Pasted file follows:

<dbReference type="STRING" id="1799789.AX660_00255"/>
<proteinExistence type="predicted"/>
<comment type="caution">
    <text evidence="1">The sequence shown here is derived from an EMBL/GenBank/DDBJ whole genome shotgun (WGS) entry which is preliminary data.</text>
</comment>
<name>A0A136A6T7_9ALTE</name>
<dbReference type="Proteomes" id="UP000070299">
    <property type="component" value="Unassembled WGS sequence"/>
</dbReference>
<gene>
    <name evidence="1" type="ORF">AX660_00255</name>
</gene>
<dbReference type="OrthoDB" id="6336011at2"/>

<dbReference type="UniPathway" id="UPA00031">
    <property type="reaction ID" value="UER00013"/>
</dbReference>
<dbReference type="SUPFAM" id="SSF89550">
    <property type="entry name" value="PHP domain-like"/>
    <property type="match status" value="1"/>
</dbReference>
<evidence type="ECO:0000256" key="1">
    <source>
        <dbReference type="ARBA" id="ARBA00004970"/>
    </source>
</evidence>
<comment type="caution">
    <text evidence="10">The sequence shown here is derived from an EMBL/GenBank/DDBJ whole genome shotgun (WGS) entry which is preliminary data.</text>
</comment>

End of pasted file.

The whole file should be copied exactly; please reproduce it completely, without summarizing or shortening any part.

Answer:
<dbReference type="STRING" id="1799789.AX660_00255"/>
<proteinExistence type="predicted"/>
<comment type="caution">
    <text evidence="1">The sequence shown here is derived from an EMBL/GenBank/DDBJ whole genome shotgun (WGS) entry which is preliminary data.</text>
</comment>
<name>A0A136A6T7_9ALTE</name>
<dbReference type="Proteomes" id="UP000070299">
    <property type="component" value="Unassembled WGS sequence"/>
</dbReference>
<gene>
    <name evidence="1" type="ORF">AX660_00255</name>
</gene>
<dbReference type="OrthoDB" id="6336011at2"/>

<dbReference type="UniPathway" id="UPA00031">
    <property type="reaction ID" value="UER00013"/>
</dbReference>
<dbReference type="SUPFAM" id="SSF89550">
    <property type="entry name" value="PHP domain-like"/>
    <property type="match status" value="1"/>
</dbReference>
<evidence type="ECO:0000256" key="1">
    <source>
        <dbReference type="ARBA" id="ARBA00004970"/>
    </source>
</evidence>
<comment type="caution">
    <text evidence="10">The sequence shown here is derived from an EMBL/GenBank/DDBJ whole genome shotgun (WGS) entry which is preliminary data.</text>
</comment>